Can You Really Work up an Appetite?
* Text Courtesy IANS
*Images courtesy: © Thinkstock photos/ Getty Images
(IANS) US scientists are challenging the popular notion that we can "work up an appetite" with vigorous exercise, saying it actually reduces a person's motivation for food.
James LeCheminant and Michael Larson, both Brigham Young University professors, measured the neural (brain cell) activity of 35 women while they viewed food images, both following a morning of exercise and a morning without exercise.
The research shows that 45 minutes of moderate-to-vigorous exercise in the morning actually reduces a person's motivation for food.
They found their attentional response to the food pictures decreased after the brisk workout, the journal Medicine & Science in Sports & Exercise reports.
"This study provides evidence that exercise not only affects energy output, but it also may affect how people respond to food cues," LeCheminant said, according to a Brigham statement.
The study measured the food motivation of 18 normal-weight women and 17 clinically obese women over two separate days. On the first day, each woman briskly walked on a treadmill for 45 minutes and then, within the hour, had their brain waves measured.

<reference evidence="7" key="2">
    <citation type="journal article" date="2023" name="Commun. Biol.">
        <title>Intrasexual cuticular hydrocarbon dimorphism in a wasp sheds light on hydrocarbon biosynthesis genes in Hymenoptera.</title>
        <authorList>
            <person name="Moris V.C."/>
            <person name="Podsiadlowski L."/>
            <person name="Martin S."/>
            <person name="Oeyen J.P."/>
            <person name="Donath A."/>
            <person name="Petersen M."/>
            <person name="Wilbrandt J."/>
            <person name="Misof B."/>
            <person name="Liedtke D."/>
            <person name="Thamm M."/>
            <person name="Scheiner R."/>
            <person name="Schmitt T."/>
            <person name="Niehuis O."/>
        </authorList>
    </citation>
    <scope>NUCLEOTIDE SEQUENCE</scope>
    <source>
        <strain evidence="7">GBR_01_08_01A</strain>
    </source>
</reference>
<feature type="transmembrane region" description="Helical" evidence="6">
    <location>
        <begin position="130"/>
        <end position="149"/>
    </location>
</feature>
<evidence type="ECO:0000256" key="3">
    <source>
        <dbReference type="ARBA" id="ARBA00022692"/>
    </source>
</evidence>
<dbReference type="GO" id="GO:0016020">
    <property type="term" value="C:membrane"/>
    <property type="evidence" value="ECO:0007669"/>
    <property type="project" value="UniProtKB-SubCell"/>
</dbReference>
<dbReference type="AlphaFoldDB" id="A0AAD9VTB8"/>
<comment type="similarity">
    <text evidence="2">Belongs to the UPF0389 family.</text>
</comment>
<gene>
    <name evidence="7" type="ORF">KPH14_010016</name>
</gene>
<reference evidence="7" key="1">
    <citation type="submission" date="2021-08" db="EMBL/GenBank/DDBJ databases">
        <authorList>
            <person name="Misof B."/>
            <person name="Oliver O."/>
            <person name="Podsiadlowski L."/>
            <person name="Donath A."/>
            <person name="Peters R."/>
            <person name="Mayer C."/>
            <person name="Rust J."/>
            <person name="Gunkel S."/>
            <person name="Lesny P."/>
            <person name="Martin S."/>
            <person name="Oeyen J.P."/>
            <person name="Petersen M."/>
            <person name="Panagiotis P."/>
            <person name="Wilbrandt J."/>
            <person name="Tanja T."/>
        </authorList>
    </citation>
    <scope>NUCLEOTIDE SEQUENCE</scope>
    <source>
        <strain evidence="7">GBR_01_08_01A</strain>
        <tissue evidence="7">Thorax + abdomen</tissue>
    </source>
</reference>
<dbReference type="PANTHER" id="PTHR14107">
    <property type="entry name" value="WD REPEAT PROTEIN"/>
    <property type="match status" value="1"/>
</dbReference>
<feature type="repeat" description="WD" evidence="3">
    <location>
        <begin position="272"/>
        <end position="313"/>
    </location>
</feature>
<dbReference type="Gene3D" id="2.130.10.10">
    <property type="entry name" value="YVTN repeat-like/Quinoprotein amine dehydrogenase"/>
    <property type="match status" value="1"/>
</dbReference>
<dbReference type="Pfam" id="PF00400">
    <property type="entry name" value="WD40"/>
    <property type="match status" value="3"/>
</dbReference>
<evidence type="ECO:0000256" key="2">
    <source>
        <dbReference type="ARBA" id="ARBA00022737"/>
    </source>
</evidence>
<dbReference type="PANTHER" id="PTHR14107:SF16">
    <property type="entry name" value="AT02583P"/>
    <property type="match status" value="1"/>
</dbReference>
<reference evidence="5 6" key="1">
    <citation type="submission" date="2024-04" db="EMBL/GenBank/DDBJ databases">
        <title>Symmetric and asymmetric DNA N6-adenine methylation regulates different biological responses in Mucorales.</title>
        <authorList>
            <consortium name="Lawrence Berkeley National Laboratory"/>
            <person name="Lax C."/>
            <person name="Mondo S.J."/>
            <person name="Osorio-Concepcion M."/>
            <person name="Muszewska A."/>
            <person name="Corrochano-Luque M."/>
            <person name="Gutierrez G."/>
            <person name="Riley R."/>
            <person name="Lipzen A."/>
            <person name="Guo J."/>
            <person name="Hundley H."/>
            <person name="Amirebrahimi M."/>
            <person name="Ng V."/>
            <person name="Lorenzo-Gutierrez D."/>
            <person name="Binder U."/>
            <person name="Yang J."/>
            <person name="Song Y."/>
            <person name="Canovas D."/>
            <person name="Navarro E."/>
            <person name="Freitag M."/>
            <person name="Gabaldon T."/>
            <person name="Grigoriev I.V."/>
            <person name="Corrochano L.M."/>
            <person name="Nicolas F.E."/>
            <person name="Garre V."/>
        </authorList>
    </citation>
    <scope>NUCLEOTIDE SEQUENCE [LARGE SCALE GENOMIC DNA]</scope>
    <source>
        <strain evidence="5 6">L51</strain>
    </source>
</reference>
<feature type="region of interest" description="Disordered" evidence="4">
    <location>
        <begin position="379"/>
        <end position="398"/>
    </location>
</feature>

Electrodes were attached to each participant's scalp and an EEG machine then measured their neural activity while they looked at 240 images - 120 of food meals on plates and 120 of flowers.
The same experiment was conducted one week later on the same day of the week and at the same time of the morning, but omitted the exercise. Individuals also recorded their food consumption and physical activity on the experiment days.
The 45-minute exercise bout not only produced lower brain responses to the food images, but also resulted in an increase in total physical activity that day, regardless of body mass index.
"We wanted to see if obesity influenced food motivation, but it didn't," LeCheminant said. "However, it was clear that the exercise bout was playing a role in their neural responses to the pictures of food."
Interestingly, the women in the experiment did not eat more food on the exercise day to "make up" for the extra calories they burned in exercise. In fact, they ate approximately the same amount of food on the non-exercise day.
"The subject of food motivation and weight loss is so complex," Larson said. "There are many things that influence eating and exercise is just one element."
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